May 13, 2020

Coffee 101: History and Roasting

Licensed Quality Grader, Jen Stone

“Coffee may be purchased by the packet, pound or cup, but weight (the quantity measure) has value only insofar as it has acceptable flavor (the quality measure).  Coffee has ONEbasic value:  it gives pleasure and satisfaction through flavor, aroma and desirable physiological and psychological effects.”
                                                                                                            Michael Sivetz

I.  A Brief History      


The most famous version of the origin of coffee goes like this:  Once upon a time in the land of Arabia Felix, Ethiopia, Africa, lived a goatherd named Kaldi.  Kaldi was a sober, responsible goatherd, whose goats were also sober, if not responsible.  One night Kaldi’s goats didn’t come home, and in the morning he found them dancing in abandoned glee near a shiny, dark-leaved shrub with red berries.  Kaldi soon determined that it was the red berries on the shiny, dark-leaved shrub that caused their eccentric behavior, and it wasn’t long before he was dancing, too.


Finally a learned innam from a  local monastery came by, sleepily, no doubt on his way to prayer.  He saw the goats dancing, Kaldi dancing, and the shiny, dark-leaved shrub with the red berries.  Being of a more systematic turn of mind than the goats or Kaldi, the learned innam subjected the red berries to various experimental examinations, one of which involved parching and boiling.  Soon neither the innam nor his fellows fell asleep at prayers, and the use of coffee spread from monastery to monastery, throughout Arabia Felix, and from there to the world.  We never find out whether Kaldi and his goats dropped dead from exhaustion and caffeine poisoning, or learned to control their habit.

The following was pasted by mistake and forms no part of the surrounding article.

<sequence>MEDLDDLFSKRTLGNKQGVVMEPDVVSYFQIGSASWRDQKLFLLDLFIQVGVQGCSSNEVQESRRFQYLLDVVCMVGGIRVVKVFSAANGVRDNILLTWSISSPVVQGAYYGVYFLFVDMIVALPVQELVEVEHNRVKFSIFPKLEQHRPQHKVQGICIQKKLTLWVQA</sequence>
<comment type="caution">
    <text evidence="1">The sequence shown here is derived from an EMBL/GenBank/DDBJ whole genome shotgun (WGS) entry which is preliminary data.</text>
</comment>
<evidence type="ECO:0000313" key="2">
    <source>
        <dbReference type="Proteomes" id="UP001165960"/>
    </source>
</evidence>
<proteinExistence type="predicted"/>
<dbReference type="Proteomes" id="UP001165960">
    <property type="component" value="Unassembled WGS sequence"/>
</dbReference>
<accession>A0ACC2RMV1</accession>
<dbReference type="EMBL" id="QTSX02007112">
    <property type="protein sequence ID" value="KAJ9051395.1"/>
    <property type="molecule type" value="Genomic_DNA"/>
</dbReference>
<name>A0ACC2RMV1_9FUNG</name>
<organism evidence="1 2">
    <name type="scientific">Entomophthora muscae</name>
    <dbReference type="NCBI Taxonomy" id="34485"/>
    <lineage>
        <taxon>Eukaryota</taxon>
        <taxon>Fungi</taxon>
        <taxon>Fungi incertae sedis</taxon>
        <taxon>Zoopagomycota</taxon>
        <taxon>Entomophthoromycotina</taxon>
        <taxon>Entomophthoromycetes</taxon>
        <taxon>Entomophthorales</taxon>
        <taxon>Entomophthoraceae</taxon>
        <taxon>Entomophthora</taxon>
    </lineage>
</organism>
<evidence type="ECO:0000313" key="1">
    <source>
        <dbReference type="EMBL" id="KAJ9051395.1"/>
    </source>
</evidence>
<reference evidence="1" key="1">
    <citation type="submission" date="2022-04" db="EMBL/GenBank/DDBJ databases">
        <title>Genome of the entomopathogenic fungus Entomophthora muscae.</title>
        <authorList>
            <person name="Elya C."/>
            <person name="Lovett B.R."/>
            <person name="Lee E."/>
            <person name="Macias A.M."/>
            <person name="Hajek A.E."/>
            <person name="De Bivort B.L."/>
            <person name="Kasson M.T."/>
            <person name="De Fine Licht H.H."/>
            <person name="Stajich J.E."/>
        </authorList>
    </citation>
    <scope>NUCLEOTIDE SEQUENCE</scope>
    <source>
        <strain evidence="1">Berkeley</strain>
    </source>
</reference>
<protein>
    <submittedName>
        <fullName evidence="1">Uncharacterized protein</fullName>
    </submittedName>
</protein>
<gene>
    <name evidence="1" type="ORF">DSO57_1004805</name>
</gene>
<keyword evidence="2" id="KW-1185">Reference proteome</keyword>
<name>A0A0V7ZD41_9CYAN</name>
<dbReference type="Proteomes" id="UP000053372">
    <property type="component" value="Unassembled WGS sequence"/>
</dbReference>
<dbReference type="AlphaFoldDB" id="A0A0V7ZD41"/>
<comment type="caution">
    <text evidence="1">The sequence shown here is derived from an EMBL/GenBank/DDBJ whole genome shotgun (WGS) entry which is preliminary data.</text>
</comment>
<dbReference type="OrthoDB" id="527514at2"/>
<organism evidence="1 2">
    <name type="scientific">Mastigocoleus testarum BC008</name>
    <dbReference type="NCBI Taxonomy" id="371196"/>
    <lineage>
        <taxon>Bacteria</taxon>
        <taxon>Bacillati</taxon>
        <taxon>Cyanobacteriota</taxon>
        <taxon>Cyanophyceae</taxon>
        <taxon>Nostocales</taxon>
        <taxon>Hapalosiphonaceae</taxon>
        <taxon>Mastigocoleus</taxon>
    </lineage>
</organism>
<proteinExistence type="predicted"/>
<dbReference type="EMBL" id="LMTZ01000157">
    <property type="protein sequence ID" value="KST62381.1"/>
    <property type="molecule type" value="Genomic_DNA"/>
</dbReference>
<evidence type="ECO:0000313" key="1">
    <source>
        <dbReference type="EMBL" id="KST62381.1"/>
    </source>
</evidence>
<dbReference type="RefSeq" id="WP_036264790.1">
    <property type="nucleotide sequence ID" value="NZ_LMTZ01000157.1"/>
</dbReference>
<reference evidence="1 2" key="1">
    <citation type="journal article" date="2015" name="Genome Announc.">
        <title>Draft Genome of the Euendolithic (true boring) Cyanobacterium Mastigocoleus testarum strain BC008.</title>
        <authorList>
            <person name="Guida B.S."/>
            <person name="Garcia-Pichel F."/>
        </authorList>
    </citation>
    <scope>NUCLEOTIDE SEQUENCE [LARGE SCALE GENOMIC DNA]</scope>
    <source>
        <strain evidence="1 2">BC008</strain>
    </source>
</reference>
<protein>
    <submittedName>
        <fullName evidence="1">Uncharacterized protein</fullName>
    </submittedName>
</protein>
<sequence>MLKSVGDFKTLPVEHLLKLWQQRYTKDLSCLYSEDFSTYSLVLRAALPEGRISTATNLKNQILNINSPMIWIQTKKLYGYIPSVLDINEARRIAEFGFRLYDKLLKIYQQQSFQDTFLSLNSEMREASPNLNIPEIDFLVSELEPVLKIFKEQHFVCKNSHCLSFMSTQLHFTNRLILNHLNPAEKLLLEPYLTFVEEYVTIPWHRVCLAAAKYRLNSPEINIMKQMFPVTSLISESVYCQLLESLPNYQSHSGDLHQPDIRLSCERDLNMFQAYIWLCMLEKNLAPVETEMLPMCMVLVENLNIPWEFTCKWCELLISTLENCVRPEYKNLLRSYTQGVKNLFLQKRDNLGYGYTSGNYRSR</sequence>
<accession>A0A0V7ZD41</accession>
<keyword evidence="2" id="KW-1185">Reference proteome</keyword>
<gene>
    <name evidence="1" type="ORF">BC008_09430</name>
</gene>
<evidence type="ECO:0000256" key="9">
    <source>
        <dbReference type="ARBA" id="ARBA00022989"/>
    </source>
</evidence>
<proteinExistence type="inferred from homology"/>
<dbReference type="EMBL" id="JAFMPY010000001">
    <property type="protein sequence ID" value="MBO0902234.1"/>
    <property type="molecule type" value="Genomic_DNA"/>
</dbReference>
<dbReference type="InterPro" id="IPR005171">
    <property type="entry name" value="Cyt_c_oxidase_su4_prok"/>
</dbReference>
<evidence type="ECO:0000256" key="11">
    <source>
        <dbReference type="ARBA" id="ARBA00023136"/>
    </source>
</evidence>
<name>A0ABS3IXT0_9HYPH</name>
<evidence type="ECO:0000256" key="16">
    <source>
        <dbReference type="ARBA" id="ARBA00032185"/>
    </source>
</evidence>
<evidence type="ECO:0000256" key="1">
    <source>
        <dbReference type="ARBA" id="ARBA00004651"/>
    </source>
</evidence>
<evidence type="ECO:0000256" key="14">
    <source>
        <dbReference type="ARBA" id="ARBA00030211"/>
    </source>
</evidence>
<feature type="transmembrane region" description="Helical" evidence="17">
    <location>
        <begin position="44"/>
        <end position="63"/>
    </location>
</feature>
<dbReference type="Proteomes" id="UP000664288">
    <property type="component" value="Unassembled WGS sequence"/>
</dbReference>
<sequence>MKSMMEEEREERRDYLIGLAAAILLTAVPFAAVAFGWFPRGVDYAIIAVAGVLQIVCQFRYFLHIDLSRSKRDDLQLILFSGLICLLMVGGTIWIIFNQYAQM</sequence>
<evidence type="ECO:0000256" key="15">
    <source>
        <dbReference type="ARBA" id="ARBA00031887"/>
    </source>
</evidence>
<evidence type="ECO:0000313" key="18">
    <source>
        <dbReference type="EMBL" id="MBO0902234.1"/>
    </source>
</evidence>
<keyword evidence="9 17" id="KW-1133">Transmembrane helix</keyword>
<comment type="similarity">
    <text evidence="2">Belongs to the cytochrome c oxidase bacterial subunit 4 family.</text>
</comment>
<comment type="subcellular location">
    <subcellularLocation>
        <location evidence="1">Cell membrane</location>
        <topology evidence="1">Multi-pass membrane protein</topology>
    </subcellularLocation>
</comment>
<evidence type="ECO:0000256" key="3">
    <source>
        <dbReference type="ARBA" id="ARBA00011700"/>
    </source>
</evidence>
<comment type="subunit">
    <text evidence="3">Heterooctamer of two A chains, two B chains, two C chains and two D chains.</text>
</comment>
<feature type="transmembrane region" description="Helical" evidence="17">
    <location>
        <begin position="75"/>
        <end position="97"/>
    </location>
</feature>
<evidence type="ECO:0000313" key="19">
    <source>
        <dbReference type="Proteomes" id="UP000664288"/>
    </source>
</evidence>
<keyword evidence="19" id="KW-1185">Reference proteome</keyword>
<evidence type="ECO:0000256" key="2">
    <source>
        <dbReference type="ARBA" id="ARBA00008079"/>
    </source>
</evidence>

II.  The Nature of Coffee


The coffee plant is a shrub that belongs to the family Rubiaceae, genus Coffea.  Some dozens of species of the genus Coffea are known, but only two are significant in economic terms:  Coffea Arabica and Coffea canephora (also known as Arabica and Robusta, respectively), being the only two that are cultivated on a large scale.  Each of these two species comprises several varieties, some derived from natural mutations and some the results of genetic engineering.   Robusta coffees do not have the fragrance or flavor of the best Arabica coffees but they are more resistant to disease and grow at lower altitudes.